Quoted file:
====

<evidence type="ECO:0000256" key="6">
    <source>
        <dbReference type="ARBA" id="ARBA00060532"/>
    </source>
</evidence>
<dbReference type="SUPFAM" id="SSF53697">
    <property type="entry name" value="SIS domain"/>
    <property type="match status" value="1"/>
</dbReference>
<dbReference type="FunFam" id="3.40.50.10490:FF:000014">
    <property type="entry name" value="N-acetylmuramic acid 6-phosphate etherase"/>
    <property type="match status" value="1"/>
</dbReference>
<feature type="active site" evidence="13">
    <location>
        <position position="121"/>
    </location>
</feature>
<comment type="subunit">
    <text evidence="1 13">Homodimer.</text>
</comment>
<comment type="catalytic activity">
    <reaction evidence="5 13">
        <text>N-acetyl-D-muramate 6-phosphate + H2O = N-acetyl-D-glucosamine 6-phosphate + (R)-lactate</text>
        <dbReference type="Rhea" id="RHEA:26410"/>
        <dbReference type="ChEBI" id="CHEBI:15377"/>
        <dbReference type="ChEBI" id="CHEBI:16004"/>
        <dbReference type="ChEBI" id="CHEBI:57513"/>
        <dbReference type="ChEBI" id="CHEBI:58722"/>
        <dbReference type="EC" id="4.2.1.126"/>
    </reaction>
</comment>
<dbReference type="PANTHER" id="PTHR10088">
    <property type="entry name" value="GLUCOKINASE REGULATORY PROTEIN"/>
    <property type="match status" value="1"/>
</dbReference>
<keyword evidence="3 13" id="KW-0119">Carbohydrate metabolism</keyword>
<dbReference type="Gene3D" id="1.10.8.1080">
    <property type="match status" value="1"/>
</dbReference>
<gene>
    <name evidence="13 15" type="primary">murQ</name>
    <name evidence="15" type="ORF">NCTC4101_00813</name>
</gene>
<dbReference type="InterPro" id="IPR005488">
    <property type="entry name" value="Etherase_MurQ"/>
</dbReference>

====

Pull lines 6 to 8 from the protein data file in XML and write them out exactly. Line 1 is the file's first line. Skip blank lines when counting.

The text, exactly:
<dbReference type="SUPFAM" id="SSF53697">
    <property type="entry name" value="SIS domain"/>
    <property type="match status" value="1"/>